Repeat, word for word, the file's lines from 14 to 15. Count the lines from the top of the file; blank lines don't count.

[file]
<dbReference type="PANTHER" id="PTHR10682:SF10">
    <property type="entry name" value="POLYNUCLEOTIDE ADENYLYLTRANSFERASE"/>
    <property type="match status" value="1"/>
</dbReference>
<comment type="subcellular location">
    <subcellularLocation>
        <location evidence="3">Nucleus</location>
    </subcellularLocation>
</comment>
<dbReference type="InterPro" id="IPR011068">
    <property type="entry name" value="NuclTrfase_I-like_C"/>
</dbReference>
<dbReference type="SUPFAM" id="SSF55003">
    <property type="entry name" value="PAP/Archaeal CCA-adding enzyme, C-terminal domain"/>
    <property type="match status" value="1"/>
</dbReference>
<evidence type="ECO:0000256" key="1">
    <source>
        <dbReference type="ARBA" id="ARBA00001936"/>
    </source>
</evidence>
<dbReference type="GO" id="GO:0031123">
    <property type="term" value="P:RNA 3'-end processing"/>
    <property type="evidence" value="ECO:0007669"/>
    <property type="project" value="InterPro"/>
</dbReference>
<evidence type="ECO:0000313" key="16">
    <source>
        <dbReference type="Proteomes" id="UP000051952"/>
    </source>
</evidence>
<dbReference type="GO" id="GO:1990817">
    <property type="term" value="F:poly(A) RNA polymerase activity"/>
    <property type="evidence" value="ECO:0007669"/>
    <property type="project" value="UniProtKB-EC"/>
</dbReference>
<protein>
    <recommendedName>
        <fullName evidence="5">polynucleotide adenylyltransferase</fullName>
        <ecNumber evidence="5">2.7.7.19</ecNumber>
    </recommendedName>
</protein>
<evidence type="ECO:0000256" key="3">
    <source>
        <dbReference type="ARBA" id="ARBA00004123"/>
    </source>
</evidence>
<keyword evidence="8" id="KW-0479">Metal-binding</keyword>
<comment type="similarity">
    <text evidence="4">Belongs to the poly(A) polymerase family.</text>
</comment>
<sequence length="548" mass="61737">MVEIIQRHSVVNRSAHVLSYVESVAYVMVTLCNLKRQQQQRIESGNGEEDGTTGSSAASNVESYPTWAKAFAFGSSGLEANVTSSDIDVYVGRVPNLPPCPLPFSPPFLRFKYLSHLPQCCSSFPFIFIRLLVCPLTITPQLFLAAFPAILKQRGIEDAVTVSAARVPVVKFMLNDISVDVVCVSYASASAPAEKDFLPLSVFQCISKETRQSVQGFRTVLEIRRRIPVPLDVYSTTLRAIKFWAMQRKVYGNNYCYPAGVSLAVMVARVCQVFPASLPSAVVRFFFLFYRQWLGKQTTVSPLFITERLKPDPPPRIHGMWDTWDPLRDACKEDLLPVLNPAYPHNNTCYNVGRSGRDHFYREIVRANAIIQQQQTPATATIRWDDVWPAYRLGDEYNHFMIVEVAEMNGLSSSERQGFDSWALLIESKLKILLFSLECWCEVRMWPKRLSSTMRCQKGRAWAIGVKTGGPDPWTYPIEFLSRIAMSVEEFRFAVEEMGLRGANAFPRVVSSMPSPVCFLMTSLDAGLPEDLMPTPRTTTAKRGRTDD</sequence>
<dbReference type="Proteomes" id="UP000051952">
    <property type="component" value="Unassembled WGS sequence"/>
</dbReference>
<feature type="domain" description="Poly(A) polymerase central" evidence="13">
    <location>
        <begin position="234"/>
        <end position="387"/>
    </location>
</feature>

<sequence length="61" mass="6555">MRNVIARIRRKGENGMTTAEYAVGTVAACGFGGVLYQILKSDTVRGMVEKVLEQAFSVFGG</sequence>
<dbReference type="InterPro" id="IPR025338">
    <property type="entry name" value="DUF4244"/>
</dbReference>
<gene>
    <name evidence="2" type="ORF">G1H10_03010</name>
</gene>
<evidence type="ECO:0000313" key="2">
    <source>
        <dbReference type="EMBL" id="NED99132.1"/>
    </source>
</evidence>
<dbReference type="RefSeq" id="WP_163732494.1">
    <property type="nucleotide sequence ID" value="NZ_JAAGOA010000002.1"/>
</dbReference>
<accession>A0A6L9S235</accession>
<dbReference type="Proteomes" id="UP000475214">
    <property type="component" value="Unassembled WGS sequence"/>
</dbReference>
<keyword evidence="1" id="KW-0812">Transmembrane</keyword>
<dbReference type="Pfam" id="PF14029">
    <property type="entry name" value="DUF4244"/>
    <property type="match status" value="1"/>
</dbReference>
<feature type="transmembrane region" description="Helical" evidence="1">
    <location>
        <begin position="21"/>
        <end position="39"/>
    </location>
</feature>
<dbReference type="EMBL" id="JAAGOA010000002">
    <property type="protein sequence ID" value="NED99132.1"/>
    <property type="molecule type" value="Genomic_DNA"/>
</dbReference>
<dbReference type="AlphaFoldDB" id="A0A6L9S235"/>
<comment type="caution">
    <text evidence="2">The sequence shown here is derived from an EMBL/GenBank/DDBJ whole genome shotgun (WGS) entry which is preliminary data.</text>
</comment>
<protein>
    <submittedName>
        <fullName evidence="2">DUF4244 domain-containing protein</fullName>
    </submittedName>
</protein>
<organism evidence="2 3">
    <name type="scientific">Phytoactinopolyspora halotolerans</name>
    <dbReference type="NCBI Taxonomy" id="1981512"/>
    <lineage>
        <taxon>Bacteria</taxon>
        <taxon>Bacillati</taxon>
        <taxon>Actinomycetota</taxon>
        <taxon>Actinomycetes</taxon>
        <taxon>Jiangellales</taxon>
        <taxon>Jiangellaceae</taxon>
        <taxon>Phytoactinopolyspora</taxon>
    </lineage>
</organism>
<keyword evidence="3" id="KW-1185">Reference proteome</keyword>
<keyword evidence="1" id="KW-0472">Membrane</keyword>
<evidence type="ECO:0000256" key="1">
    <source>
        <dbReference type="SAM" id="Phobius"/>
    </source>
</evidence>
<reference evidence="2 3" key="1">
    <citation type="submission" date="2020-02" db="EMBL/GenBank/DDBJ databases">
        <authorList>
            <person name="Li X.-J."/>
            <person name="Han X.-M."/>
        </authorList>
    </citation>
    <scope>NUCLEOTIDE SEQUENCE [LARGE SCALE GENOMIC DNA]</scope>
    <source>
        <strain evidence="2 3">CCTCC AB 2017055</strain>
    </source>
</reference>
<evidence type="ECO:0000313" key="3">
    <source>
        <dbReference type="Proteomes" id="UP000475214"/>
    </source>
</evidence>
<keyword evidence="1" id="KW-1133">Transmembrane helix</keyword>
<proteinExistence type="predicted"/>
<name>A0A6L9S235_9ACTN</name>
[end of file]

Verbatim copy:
    <property type="entry name" value="PAP/Archaeal CCA-adding enzyme, C-terminal domain"/>
    <property type="match status" value="1"/>